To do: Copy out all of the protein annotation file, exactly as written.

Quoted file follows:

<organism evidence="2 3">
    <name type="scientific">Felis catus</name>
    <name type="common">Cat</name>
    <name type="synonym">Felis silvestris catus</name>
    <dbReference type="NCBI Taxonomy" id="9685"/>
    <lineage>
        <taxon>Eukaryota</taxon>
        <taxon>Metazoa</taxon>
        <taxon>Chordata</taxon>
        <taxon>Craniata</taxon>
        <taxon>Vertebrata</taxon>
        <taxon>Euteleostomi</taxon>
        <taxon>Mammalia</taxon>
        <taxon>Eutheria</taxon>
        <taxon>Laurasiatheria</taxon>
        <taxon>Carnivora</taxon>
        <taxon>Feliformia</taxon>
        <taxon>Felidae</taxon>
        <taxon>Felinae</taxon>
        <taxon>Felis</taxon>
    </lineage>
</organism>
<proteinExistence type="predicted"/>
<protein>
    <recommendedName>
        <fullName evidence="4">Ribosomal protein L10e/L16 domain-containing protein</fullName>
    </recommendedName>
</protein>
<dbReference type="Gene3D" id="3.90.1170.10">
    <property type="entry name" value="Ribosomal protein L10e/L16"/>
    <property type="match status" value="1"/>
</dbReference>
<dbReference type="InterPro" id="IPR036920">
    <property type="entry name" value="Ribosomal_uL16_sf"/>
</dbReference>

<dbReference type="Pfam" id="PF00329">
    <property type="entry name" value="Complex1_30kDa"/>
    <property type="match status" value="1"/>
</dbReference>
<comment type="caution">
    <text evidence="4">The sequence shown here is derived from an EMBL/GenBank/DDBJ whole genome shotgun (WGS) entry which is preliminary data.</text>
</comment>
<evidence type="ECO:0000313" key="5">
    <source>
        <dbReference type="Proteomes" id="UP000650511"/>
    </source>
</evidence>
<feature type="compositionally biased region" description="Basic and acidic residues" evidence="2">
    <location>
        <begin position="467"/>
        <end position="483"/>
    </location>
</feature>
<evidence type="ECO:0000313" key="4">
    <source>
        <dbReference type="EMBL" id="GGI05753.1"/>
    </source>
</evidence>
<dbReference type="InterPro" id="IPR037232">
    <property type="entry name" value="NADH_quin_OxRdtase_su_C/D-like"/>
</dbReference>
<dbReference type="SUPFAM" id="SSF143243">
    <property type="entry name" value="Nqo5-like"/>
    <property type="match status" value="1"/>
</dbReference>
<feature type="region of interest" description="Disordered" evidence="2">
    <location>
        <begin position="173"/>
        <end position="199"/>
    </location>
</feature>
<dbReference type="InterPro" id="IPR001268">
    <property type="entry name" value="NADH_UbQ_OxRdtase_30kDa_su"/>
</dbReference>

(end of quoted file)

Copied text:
<organism evidence="2 3">
    <name type="scientific">Felis catus</name>
    <name type="common">Cat</name>
    <name type="synonym">Felis silvestris catus</name>
    <dbReference type="NCBI Taxonomy" id="9685"/>
    <lineage>
        <taxon>Eukaryota</taxon>
        <taxon>Metazoa</taxon>
        <taxon>Chordata</taxon>
        <taxon>Craniata</taxon>
        <taxon>Vertebrata</taxon>
        <taxon>Euteleostomi</taxon>
        <taxon>Mammalia</taxon>
        <taxon>Eutheria</taxon>
        <taxon>Laurasiatheria</taxon>
        <taxon>Carnivora</taxon>
        <taxon>Feliformia</taxon>
        <taxon>Felidae</taxon>
        <taxon>Felinae</taxon>
        <taxon>Felis</taxon>
    </lineage>
</organism>
<proteinExistence type="predicted"/>
<protein>
    <recommendedName>
        <fullName evidence="4">Ribosomal protein L10e/L16 domain-containing protein</fullName>
    </recommendedName>
</protein>
<dbReference type="Gene3D" id="3.90.1170.10">
    <property type="entry name" value="Ribosomal protein L10e/L16"/>
    <property type="match status" value="1"/>
</dbReference>
<dbReference type="InterPro" id="IPR036920">
    <property type="entry name" value="Ribosomal_uL16_sf"/>
</dbReference>

<dbReference type="Pfam" id="PF00329">
    <property type="entry name" value="Complex1_30kDa"/>
    <property type="match status" value="1"/>
</dbReference>
<comment type="caution">
    <text evidence="4">The sequence shown here is derived from an EMBL/GenBank/DDBJ whole genome shotgun (WGS) entry which is preliminary data.</text>
</comment>
<evidence type="ECO:0000313" key="5">
    <source>
        <dbReference type="Proteomes" id="UP000650511"/>
    </source>
</evidence>
<feature type="compositionally biased region" description="Basic and acidic residues" evidence="2">
    <location>
        <begin position="467"/>
        <end position="483"/>
    </location>
</feature>
<evidence type="ECO:0000313" key="4">
    <source>
        <dbReference type="EMBL" id="GGI05753.1"/>
    </source>
</evidence>
<dbReference type="InterPro" id="IPR037232">
    <property type="entry name" value="NADH_quin_OxRdtase_su_C/D-like"/>
</dbReference>
<dbReference type="SUPFAM" id="SSF143243">
    <property type="entry name" value="Nqo5-like"/>
    <property type="match status" value="1"/>
</dbReference>
<feature type="region of interest" description="Disordered" evidence="2">
    <location>
        <begin position="173"/>
        <end position="199"/>
    </location>
</feature>
<dbReference type="InterPro" id="IPR001268">
    <property type="entry name" value="NADH_UbQ_OxRdtase_30kDa_su"/>
</dbReference>